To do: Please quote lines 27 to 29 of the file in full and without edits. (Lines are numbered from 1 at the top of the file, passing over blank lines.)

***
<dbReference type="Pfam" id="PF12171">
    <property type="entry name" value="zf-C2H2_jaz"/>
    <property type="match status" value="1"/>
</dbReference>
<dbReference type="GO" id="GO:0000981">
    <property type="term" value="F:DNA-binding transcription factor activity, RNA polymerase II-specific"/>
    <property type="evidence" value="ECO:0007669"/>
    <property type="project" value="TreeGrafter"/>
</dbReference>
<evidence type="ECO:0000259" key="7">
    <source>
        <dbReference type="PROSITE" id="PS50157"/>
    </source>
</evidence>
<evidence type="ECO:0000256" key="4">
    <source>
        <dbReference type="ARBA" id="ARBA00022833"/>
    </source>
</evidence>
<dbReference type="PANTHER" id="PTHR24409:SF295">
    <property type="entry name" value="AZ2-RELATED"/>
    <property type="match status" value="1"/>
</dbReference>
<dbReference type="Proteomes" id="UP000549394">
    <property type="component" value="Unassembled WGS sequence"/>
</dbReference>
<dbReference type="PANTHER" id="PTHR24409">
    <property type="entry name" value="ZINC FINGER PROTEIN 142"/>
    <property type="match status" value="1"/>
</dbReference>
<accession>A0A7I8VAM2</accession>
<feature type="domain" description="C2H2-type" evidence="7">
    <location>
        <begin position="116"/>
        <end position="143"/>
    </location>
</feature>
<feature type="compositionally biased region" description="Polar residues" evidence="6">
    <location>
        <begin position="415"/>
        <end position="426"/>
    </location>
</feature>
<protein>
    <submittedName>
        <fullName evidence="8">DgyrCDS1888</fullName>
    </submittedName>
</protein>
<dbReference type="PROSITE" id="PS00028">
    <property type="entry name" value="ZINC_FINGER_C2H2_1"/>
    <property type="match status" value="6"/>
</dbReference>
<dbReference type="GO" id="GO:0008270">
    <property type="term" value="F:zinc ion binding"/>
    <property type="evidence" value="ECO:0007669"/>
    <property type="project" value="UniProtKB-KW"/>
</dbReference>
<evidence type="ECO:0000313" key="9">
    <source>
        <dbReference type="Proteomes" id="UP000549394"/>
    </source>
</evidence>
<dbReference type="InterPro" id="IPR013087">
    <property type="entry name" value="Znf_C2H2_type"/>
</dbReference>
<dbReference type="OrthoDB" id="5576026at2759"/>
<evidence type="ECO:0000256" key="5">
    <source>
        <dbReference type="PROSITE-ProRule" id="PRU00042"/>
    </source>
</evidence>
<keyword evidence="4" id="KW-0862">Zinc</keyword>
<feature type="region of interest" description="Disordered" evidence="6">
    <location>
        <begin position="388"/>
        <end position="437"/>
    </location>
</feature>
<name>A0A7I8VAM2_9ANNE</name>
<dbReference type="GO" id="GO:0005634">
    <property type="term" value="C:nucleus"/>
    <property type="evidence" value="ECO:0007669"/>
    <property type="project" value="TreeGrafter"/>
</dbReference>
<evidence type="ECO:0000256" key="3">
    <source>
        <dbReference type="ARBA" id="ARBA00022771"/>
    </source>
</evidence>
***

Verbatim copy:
<dbReference type="PANTHER" id="PTHR24409">
    <property type="entry name" value="ZINC FINGER PROTEIN 142"/>
    <property type="match status" value="1"/>